This is the genealogy of Edward D. Baker of Salem Massachusetts proving descent from Alfred the Great, King of England. ALFRED THE GREAT, KING OF ENGLAND, father of: PRINCESS ETHELWIDA: m. Baldwin II, Count of Flanders. Their son was: JOHN DE BURGO: Earl Comyn, Baron Tourburgh. HARLOWEN DE BURGO: who had: ROBERT DE BuRGO: Earl of Cornwall and Moreton. WILLIAM DE BURGH DE MORETON: Earl of Cornwall, who rebelled against Henry II, and had his eyes plucked out by his order. JOHN DE BURGH: who had: HUBERT DE BURGH: Earl of Kent; Chief Justice of England and Ireland and guardian of King
Location: Salem Massachusetts
Rev. George1 Phillips, the first settled minister at Watertown, came to New England in ship Arbella, with his friends Gov. Winthrop and Sir Richard Saltonstall. He was grad. of Gaius Coll., Cambridge, A.B. 1613, A.M. 1617; landed at Salem, Mass., June 12, 1630; wife Elizabeth [Sergent] Phillips d. soon after arrival, and was buried in Salem by the side of Lady Arbella Johnson. Mr. Phillips was minister at Watertown fourteen years; d. at Watertown, July 1, 1644. “A godly man, specially gifted and very peaceful in his place.” (Winthrop.) Samuel Phillips Samuel2 Phillips, b. at Boxstead, England, 1625; grad. Harv.
JOHN ABBE, settled in Salem, Mass. He was entered as “Inhabitant” ye 2nd of 11 month 1636.” His wife, Mary Loring, died in Wenham, Mass., Sept. 9, 1662. He then married Mary, widow of Robert Goldsmith, Nov. 25, 1674. He was granted land most of which was situated in Enon, that part afterwards called Wenham, Mass. He joined the church a short time before his death in 1698 (as only church members could make wills) and he made over his property to his eldest son John in trust in which son John is to give life support to his father
More than thirty-seven years have passed since Judge Vincent arrived in Idaho, and he is justly numbered among her honored pioneers and leading citizens. He has been prominently identified with her business life, being connected with mining, agricultural and commercial interests, and although he has rounded the psalmist’s span of three-score years and ten, and although the snows of many winters have whitened his hair, he has the vigor of a much younger man, and in spirit and interest seems yet in his prime. Old age is not necessarily a synonym of weakness or inactivity. It needs not suggest, as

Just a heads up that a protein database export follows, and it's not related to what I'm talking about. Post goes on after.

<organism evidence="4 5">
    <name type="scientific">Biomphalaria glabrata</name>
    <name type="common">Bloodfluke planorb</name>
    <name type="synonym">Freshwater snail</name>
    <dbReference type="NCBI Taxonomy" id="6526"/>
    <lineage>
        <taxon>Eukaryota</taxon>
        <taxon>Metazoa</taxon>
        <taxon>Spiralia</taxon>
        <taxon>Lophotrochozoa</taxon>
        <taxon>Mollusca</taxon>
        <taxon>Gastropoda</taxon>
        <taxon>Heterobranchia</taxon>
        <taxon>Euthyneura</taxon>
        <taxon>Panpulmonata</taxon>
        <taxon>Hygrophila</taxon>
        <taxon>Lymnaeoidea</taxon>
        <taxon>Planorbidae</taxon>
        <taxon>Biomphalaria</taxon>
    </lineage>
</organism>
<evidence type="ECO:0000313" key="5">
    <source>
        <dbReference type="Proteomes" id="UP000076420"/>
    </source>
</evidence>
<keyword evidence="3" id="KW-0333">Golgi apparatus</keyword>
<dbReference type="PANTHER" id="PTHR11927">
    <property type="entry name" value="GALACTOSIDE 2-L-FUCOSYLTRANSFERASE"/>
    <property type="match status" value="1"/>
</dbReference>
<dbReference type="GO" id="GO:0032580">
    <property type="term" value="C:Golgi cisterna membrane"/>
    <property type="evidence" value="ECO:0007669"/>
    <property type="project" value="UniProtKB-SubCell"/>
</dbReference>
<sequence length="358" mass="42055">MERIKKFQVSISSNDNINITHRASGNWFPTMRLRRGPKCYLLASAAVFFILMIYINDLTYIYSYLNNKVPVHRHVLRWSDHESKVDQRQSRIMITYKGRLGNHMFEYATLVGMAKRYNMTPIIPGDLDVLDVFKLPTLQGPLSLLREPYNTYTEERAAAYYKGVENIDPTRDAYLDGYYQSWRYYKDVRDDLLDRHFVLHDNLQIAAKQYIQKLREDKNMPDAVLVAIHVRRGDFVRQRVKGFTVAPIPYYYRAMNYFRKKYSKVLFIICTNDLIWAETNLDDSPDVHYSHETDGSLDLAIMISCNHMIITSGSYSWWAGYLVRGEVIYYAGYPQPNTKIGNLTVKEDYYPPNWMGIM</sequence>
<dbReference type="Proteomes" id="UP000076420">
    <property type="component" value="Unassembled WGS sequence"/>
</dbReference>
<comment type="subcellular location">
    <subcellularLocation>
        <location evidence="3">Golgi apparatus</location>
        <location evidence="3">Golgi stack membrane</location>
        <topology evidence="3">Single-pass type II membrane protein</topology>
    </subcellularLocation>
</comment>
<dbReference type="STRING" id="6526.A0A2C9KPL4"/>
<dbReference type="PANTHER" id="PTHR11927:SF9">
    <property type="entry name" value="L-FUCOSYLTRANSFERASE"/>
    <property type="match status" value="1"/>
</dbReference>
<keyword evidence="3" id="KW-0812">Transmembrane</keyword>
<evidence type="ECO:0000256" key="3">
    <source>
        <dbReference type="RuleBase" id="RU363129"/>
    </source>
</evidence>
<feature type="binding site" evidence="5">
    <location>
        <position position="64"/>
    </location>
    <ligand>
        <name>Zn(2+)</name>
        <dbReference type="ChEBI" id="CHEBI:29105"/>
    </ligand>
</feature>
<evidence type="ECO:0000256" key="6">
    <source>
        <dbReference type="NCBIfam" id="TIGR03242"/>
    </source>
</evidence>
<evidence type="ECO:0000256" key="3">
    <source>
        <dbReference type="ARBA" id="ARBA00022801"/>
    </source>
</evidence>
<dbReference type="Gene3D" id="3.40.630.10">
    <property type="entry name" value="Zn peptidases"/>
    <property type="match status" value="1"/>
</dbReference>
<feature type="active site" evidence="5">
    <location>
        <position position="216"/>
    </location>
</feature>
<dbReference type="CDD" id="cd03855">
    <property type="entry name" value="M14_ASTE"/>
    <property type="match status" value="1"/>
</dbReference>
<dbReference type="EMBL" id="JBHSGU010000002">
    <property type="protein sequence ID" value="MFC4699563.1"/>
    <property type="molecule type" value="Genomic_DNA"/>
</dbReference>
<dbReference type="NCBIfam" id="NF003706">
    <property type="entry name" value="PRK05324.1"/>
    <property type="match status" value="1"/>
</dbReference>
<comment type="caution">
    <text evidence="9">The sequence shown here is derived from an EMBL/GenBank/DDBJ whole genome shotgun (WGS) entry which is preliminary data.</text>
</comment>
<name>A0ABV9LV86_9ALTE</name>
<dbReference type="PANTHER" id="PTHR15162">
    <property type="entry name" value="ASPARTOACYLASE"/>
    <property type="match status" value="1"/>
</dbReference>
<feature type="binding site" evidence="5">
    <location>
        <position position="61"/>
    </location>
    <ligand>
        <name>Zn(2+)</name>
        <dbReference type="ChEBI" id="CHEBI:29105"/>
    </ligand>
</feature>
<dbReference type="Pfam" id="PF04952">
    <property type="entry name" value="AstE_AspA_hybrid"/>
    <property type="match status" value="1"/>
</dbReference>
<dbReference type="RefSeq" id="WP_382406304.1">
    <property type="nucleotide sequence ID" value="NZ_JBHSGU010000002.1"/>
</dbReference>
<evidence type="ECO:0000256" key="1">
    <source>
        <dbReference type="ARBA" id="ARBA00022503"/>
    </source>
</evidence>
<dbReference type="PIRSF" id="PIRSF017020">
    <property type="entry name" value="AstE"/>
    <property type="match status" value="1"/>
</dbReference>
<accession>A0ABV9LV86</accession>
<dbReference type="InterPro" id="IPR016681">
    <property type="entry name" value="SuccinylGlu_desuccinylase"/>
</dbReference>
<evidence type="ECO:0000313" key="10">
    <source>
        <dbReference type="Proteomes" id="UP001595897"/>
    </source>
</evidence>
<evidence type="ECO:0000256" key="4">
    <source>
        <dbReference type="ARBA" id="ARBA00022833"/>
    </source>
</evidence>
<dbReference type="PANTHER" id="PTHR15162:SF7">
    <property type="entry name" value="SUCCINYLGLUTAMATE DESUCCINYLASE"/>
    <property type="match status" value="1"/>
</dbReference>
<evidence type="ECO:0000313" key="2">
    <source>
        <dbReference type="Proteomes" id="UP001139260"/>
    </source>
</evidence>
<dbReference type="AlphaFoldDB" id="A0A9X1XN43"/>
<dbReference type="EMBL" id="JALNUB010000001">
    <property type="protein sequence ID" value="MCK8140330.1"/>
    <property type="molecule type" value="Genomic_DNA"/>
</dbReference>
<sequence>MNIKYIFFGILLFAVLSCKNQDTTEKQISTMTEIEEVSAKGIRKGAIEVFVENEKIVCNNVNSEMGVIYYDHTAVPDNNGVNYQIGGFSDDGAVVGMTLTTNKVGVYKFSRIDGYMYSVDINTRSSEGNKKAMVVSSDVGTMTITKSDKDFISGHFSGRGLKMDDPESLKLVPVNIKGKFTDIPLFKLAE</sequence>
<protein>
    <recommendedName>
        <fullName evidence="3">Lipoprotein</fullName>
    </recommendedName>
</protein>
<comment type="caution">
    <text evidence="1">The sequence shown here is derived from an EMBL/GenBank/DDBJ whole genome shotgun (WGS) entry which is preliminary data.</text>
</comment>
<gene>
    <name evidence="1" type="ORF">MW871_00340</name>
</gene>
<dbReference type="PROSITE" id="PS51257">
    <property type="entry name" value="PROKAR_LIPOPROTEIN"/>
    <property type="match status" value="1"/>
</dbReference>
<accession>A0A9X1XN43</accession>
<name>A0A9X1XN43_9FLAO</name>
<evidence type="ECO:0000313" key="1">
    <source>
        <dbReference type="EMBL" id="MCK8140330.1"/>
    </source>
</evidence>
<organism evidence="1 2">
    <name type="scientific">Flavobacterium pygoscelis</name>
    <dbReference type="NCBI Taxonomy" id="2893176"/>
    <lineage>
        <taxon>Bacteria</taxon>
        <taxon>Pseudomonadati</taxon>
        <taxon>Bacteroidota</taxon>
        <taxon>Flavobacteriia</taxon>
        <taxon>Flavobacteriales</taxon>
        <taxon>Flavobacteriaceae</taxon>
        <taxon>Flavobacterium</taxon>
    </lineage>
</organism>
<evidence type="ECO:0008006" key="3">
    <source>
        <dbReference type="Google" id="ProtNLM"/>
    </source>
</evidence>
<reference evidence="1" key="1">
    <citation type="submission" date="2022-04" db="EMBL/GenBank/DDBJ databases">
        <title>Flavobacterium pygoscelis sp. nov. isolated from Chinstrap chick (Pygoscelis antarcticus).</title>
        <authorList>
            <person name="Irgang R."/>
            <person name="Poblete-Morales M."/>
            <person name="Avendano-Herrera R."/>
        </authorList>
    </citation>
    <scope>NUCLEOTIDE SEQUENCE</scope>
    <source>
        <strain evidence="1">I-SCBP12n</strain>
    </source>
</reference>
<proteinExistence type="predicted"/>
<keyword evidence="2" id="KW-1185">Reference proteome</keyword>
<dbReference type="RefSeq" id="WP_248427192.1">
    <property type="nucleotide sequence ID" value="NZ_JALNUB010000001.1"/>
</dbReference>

The career of Mr. Damas has been a very eventful and interesting one, and now, at the age of sixty-four, he is the possessor of a handsome competence, the fitting reward of his well spent life. For twenty-six years he has been prominently connected with the mercantile interests of Lewiston and his efforts have been an important element in the progress and advancement of this section of the state. He was born far from his present home, being a native of Brussels, Belgium, where his birth occurred on the 18th of July, 1835. He attended school in his native country
Christopher Avery, the founder of this family, was born in England, about 1590, and died in New London, Connecticut, March 12, 1679. There are several traditions as to his place of origin, one that he came from an old Cornish family, another that he was a native of Salisbury, county Wilts. According to one statement, he accompanied Governor Winthrop to Boston, on the “Arbella” in 1630, and a second account says he emigrated with the younger Winthrop, in 1631 and on the voyage formed a close friendship with the latter, which eventually led to his settling in Connecticut. Whether, as
Jesse Davenport, born in Salem, Mass., March 25, 1797, came to Wolcott from Berlin, Vt., in 1832, and located on road 11, where he resided until his death, October 9, 1880. Mr. Davenport held many of the town trusts, and enjoyed the respect and confidence of his townsmen to a remarkable degree.
HON. FREDERICK W. LANDER. – This gentleman, who was a civil engineer, first chief justice of the supreme court of Washington Territory, and brigadier-general of United States volunteers, 1861-62, was born at Salem, Massachusetts, December 17, 1822, and received his education at Dummer Academy, Byfield, Vermont, and studied civil engineering at the military academy, Norwich, Vermont. Having practiced for several years his profession in his native state, in 1853 Governor Stevens appointed him estimating engineer on the Northern Pacific Railroad survey. After having crossed the continent, he formed the opinion that the first practical and economical solution of the problem
Jeremiah Garvin, of Chichester, an ex-member of the New Hampshire legislature and a veteran of the Civil War, was born January 3, 1842, at the family homestead on Garvin Hill, where he now resides, son of Jesse and Eunice (Leavitt) Garvin. The father, a native of Pembroke, N.H., was reared upon a farm near Garvin Falls, Pembroke. When a young man he was engaged for several years in rafting logs on the Merrimac River. Subsequently turning his attention to agricultural pursuits, he purchased a large farm in Chichester. This property, situated in the southern part of the town, is known